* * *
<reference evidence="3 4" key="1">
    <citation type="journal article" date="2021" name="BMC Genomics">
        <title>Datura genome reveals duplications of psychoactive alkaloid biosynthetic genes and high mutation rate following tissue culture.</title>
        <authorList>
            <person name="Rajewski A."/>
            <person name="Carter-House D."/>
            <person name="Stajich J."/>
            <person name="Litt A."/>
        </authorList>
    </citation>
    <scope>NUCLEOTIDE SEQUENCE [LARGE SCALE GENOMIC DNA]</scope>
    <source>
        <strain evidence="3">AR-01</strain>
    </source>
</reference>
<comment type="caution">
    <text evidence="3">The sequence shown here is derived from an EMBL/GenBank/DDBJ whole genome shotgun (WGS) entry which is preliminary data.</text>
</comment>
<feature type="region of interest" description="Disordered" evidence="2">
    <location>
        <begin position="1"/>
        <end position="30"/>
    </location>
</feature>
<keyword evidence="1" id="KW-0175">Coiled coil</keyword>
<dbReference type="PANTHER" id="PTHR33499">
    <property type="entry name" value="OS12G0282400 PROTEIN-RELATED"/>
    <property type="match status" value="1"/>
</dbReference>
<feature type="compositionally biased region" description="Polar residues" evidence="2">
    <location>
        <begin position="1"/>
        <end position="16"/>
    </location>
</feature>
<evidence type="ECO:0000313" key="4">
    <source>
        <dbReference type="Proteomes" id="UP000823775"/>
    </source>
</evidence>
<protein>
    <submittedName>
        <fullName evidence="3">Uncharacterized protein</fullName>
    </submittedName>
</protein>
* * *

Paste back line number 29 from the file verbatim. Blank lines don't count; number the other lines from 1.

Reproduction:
</dbReference>